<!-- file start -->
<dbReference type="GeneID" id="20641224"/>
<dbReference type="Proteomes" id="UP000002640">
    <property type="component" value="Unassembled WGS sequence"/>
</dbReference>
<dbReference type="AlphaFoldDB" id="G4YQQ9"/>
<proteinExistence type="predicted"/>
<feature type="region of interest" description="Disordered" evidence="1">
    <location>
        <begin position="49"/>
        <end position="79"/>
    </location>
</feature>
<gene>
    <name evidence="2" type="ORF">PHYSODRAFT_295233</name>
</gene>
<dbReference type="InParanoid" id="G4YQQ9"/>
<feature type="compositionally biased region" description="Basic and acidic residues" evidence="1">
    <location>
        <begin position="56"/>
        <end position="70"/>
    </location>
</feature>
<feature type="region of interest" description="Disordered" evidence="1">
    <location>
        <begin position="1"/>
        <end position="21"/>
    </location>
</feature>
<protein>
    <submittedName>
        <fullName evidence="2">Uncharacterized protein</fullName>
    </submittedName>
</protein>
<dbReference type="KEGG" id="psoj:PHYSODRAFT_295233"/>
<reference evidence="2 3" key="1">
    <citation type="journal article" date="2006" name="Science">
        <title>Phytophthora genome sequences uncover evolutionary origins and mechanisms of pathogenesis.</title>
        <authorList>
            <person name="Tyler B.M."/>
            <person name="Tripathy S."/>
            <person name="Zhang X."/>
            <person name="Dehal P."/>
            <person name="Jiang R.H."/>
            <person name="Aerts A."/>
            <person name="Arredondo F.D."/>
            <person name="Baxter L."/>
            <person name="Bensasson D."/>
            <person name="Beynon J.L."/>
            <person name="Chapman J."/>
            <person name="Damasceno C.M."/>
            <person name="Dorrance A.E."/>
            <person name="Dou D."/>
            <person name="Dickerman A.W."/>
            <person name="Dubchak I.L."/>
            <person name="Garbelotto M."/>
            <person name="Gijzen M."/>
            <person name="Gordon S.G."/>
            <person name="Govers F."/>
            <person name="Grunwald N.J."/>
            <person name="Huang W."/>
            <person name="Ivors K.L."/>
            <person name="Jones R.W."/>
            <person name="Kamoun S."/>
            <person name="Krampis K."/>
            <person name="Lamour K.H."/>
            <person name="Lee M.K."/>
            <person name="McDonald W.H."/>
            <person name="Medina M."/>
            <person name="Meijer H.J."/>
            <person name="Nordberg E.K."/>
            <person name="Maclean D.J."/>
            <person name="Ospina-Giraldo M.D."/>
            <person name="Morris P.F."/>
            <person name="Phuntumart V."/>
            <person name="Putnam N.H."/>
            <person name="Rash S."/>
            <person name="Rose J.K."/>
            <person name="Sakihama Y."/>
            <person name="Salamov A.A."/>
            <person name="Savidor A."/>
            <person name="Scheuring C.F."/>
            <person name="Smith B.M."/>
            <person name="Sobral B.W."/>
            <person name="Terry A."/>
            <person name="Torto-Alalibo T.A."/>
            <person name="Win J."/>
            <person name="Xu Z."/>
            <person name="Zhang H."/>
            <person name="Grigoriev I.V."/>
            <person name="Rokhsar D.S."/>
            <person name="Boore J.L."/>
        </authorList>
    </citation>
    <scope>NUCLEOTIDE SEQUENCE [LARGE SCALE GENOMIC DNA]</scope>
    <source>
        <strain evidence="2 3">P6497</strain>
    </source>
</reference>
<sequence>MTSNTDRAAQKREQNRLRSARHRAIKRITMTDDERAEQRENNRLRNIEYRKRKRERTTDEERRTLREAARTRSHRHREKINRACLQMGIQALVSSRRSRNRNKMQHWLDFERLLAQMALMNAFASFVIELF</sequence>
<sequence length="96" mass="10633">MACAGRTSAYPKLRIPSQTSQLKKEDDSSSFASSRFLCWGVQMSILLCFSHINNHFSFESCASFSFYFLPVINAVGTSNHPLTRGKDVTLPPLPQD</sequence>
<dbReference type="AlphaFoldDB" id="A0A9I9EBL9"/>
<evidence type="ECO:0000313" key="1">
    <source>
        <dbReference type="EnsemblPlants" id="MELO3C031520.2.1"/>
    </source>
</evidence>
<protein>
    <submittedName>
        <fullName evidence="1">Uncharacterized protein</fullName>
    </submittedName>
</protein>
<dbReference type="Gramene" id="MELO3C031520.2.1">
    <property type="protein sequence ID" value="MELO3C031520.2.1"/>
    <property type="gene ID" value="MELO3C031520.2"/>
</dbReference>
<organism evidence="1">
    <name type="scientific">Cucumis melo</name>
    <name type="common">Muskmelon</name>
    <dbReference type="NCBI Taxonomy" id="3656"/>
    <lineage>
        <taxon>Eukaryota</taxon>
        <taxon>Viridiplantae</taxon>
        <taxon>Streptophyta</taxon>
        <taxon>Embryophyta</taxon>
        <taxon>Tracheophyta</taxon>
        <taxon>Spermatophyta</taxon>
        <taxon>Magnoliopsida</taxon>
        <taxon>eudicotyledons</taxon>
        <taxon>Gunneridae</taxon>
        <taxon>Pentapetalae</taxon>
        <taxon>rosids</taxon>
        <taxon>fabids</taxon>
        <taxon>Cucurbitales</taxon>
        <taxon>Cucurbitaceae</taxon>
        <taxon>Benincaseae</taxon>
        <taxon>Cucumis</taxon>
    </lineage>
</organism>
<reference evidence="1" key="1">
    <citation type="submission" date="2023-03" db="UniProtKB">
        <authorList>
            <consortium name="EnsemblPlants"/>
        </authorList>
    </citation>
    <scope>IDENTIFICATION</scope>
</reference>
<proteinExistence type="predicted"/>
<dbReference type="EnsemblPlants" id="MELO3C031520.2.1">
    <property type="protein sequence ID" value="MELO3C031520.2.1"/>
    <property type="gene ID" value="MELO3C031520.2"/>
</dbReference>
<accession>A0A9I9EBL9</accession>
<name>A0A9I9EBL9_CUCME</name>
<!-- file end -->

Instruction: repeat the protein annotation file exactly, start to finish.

<dbReference type="GeneID" id="20641224"/>
<dbReference type="Proteomes" id="UP000002640">
    <property type="component" value="Unassembled WGS sequence"/>
</dbReference>
<dbReference type="AlphaFoldDB" id="G4YQQ9"/>
<proteinExistence type="predicted"/>
<feature type="region of interest" description="Disordered" evidence="1">
    <location>
        <begin position="49"/>
        <end position="79"/>
    </location>
</feature>
<gene>
    <name evidence="2" type="ORF">PHYSODRAFT_295233</name>
</gene>
<dbReference type="InParanoid" id="G4YQQ9"/>
<feature type="compositionally biased region" description="Basic and acidic residues" evidence="1">
    <location>
        <begin position="56"/>
        <end position="70"/>
    </location>
</feature>
<feature type="region of interest" description="Disordered" evidence="1">
    <location>
        <begin position="1"/>
        <end position="21"/>
    </location>
</feature>
<protein>
    <submittedName>
        <fullName evidence="2">Uncharacterized protein</fullName>
    </submittedName>
</protein>
<dbReference type="KEGG" id="psoj:PHYSODRAFT_295233"/>
<reference evidence="2 3" key="1">
    <citation type="journal article" date="2006" name="Science">
        <title>Phytophthora genome sequences uncover evolutionary origins and mechanisms of pathogenesis.</title>
        <authorList>
            <person name="Tyler B.M."/>
            <person name="Tripathy S."/>
            <person name="Zhang X."/>
            <person name="Dehal P."/>
            <person name="Jiang R.H."/>
            <person name="Aerts A."/>
            <person name="Arredondo F.D."/>
            <person name="Baxter L."/>
            <person name="Bensasson D."/>
            <person name="Beynon J.L."/>
            <person name="Chapman J."/>
            <person name="Damasceno C.M."/>
            <person name="Dorrance A.E."/>
            <person name="Dou D."/>
            <person name="Dickerman A.W."/>
            <person name="Dubchak I.L."/>
            <person name="Garbelotto M."/>
            <person name="Gijzen M."/>
            <person name="Gordon S.G."/>
            <person name="Govers F."/>
            <person name="Grunwald N.J."/>
            <person name="Huang W."/>
            <person name="Ivors K.L."/>
            <person name="Jones R.W."/>
            <person name="Kamoun S."/>
            <person name="Krampis K."/>
            <person name="Lamour K.H."/>
            <person name="Lee M.K."/>
            <person name="McDonald W.H."/>
            <person name="Medina M."/>
            <person name="Meijer H.J."/>
            <person name="Nordberg E.K."/>
            <person name="Maclean D.J."/>
            <person name="Ospina-Giraldo M.D."/>
            <person name="Morris P.F."/>
            <person name="Phuntumart V."/>
            <person name="Putnam N.H."/>
            <person name="Rash S."/>
            <person name="Rose J.K."/>
            <person name="Sakihama Y."/>
            <person name="Salamov A.A."/>
            <person name="Savidor A."/>
            <person name="Scheuring C.F."/>
            <person name="Smith B.M."/>
            <person name="Sobral B.W."/>
            <person name="Terry A."/>
            <person name="Torto-Alalibo T.A."/>
            <person name="Win J."/>
            <person name="Xu Z."/>
            <person name="Zhang H."/>
            <person name="Grigoriev I.V."/>
            <person name="Rokhsar D.S."/>
            <person name="Boore J.L."/>
        </authorList>
    </citation>
    <scope>NUCLEOTIDE SEQUENCE [LARGE SCALE GENOMIC DNA]</scope>
    <source>
        <strain evidence="2 3">P6497</strain>
    </source>
</reference>
<sequence>MTSNTDRAAQKREQNRLRSARHRAIKRITMTDDERAEQRENNRLRNIEYRKRKRERTTDEERRTLREAARTRSHRHREKINRACLQMGIQALVSSRRSRNRNKMQHWLDFERLLAQMALMNAFASFVIELF</sequence>
<sequence length="96" mass="10633">MACAGRTSAYPKLRIPSQTSQLKKEDDSSSFASSRFLCWGVQMSILLCFSHINNHFSFESCASFSFYFLPVINAVGTSNHPLTRGKDVTLPPLPQD</sequence>
<dbReference type="AlphaFoldDB" id="A0A9I9EBL9"/>
<evidence type="ECO:0000313" key="1">
    <source>
        <dbReference type="EnsemblPlants" id="MELO3C031520.2.1"/>
    </source>
</evidence>
<protein>
    <submittedName>
        <fullName evidence="1">Uncharacterized protein</fullName>
    </submittedName>
</protein>
<dbReference type="Gramene" id="MELO3C031520.2.1">
    <property type="protein sequence ID" value="MELO3C031520.2.1"/>
    <property type="gene ID" value="MELO3C031520.2"/>
</dbReference>
<organism evidence="1">
    <name type="scientific">Cucumis melo</name>
    <name type="common">Muskmelon</name>
    <dbReference type="NCBI Taxonomy" id="3656"/>
    <lineage>
        <taxon>Eukaryota</taxon>
        <taxon>Viridiplantae</taxon>
        <taxon>Streptophyta</taxon>
        <taxon>Embryophyta</taxon>
        <taxon>Tracheophyta</taxon>
        <taxon>Spermatophyta</taxon>
        <taxon>Magnoliopsida</taxon>
        <taxon>eudicotyledons</taxon>
        <taxon>Gunneridae</taxon>
        <taxon>Pentapetalae</taxon>
        <taxon>rosids</taxon>
        <taxon>fabids</taxon>
        <taxon>Cucurbitales</taxon>
        <taxon>Cucurbitaceae</taxon>
        <taxon>Benincaseae</taxon>
        <taxon>Cucumis</taxon>
    </lineage>
</organism>
<reference evidence="1" key="1">
    <citation type="submission" date="2023-03" db="UniProtKB">
        <authorList>
            <consortium name="EnsemblPlants"/>
        </authorList>
    </citation>
    <scope>IDENTIFICATION</scope>
</reference>
<proteinExistence type="predicted"/>
<dbReference type="EnsemblPlants" id="MELO3C031520.2.1">
    <property type="protein sequence ID" value="MELO3C031520.2.1"/>
    <property type="gene ID" value="MELO3C031520.2"/>
</dbReference>
<accession>A0A9I9EBL9</accession>
<name>A0A9I9EBL9_CUCME</name>